A tiny RNA appears to play a role in producing major depression, the mental disorder that affects as many as 250 million people a year worldwide.
Major depression, formally known as major depressive disorder, or MDD, brings increased risk of suicide and is reported to cause the second-most years of disability after low-back pain.
University of Alabama at Birmingham researchers have found that amounts of this microRNA are significantly elevated in the brains of experimental rats with induced depression from corticosterone treatment, in the post-death brains of humans diagnosed with MDD and in peripheral blood serum from living patients with MDD, according to a study by led by Yogesh Dwivedi, Ph.D., the Elesabeth Ridgely Shook Endowed Professor and director of Translational Research, UAB Mood Disorders Program, Department of Psychiatry.
This microRNA -- miR-124-3p -- is thus a potential therapeutic target for novel drug development, and it can serve as a putative biomarker for MDD pathogenesis.
Micro RNAs, or miRNAs, interact with messenger RNA after the miRNA is exported from the cell nucleus and processed by a team of enzymes. MiRNAs are robust players of gene regulation in cells, and there are more than 1,300 different miRNAs at work in the brain.
In previous work, Dwivedi and colleagues had seen that a set of miRNAs were coordinately regulated in the prefrontal cortex of the brains of MDD subjects. The prefrontal cortex, known for controlling the executive function of the brain, is critically involved in the response to stress, by regulating the endocrine glands known as the hypothalamic-pituitary-adrenal axis. The adrenal gland produces the stress hormone cortisol in humans and corticosterone in rodents.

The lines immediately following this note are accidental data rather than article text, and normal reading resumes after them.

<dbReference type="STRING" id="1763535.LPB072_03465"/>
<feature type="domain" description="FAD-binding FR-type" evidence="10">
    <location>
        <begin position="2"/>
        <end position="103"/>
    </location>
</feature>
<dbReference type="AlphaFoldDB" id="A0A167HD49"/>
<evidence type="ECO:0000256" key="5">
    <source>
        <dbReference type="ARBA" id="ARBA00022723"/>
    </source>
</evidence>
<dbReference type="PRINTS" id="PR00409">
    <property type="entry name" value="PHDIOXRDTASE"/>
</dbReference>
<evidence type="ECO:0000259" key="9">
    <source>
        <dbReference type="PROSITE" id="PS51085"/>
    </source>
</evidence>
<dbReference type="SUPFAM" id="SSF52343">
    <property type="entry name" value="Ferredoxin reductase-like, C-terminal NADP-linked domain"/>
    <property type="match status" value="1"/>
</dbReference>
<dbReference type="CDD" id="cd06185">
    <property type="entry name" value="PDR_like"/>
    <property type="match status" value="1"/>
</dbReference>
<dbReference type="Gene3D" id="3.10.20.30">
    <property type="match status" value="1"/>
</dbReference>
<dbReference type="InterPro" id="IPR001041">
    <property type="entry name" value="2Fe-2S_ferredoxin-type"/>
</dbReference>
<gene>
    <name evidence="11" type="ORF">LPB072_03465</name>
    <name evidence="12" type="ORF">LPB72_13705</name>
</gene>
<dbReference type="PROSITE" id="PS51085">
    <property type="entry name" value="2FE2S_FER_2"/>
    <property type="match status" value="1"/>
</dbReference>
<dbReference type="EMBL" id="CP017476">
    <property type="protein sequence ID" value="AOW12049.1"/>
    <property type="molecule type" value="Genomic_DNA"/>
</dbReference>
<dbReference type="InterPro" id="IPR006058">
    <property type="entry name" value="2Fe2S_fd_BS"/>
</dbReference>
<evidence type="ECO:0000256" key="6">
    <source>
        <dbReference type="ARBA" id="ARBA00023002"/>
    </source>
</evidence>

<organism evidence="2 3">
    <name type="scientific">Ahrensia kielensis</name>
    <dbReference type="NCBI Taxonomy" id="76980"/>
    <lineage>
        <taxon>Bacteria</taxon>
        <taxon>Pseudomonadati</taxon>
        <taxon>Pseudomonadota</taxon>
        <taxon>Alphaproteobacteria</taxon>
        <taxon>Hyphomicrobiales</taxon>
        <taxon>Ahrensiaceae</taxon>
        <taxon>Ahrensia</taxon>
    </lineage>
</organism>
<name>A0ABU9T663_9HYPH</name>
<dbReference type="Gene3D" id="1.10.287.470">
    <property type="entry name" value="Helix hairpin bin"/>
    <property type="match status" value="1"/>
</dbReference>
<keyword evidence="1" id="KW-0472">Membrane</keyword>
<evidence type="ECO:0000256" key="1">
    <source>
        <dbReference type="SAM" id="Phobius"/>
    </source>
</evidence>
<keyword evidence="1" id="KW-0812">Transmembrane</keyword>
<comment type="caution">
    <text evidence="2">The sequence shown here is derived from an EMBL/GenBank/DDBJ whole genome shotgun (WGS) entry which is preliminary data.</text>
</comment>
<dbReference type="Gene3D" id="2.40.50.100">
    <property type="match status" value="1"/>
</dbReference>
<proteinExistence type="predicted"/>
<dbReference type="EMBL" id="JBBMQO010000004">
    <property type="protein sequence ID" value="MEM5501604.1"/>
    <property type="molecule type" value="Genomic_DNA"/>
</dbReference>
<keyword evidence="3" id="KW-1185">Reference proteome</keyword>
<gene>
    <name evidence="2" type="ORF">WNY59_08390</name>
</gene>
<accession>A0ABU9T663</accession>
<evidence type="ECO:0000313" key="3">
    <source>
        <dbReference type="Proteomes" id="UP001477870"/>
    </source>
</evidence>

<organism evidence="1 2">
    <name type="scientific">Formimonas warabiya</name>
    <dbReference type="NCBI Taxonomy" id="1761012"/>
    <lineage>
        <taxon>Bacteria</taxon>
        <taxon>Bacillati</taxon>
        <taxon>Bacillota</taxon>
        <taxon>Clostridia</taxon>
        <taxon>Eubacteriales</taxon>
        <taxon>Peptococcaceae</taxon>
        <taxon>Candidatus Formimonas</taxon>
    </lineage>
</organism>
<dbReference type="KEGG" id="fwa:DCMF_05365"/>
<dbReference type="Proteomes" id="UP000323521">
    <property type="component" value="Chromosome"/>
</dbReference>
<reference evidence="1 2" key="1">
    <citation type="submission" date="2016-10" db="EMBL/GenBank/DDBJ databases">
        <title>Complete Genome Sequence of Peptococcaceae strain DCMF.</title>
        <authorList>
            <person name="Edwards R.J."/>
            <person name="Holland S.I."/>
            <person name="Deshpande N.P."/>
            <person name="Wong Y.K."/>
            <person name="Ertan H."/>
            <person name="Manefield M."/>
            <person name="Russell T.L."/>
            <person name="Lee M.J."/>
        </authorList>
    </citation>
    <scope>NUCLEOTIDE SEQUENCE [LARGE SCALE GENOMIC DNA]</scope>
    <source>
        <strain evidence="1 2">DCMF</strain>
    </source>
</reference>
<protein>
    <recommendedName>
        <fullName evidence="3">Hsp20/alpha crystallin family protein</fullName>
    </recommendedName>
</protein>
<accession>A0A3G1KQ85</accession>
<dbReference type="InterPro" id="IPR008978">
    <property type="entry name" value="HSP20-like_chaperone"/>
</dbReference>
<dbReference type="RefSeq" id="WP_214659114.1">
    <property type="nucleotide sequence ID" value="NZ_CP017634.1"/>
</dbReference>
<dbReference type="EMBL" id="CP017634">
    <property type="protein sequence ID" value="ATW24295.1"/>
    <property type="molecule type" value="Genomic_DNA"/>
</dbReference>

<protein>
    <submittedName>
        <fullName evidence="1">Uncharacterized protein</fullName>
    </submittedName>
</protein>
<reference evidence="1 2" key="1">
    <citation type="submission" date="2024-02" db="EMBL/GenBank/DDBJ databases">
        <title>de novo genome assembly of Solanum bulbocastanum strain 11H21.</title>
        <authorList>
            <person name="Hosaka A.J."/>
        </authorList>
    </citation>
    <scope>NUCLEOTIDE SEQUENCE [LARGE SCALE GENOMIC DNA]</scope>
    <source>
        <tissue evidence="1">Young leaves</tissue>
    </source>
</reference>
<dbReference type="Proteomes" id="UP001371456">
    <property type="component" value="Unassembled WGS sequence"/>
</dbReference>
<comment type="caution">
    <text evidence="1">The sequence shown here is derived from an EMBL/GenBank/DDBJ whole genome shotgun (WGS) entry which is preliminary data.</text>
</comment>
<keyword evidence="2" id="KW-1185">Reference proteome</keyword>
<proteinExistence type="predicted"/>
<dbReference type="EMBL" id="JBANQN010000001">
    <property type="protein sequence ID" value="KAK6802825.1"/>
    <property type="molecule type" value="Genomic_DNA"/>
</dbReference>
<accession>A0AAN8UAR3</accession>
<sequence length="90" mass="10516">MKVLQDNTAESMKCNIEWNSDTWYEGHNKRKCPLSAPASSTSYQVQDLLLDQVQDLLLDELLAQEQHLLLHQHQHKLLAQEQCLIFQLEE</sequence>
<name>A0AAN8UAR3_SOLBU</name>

To see if stress plays a role in the coordinated regulation of prefrontal cortex miRNAs, the UAB researchers then turned to a rat depression model. They found that rats treated with corticosterone to induce depression-like behavior showed coordinated dysregulation of miRNAs in the prefrontal cortex, and the most significantly affected miRNA was miR-124-3p.
Their current paper, previewed in the journal Neuropsychopharmacology, examined the relevance of miR-124-3p in MDD pathogenesis.
Using computer analysis of genome sequences, the researchers:
In neuroblastoma cells grown in culture:
In prefrontal cortex neurons from depression-model rats treated with corticosterone:
"Altogether," the UAB researchers conclude, "this is the first comprehensive and mechanistic study at in-vitro and in-vivo levels which demonstrates that, not only are there consistent depression-associated changes in the expression of miR-124-3p across different species, but also the genes that are targets of this miRNA are highly dysregulated, showing altered response at functional level."
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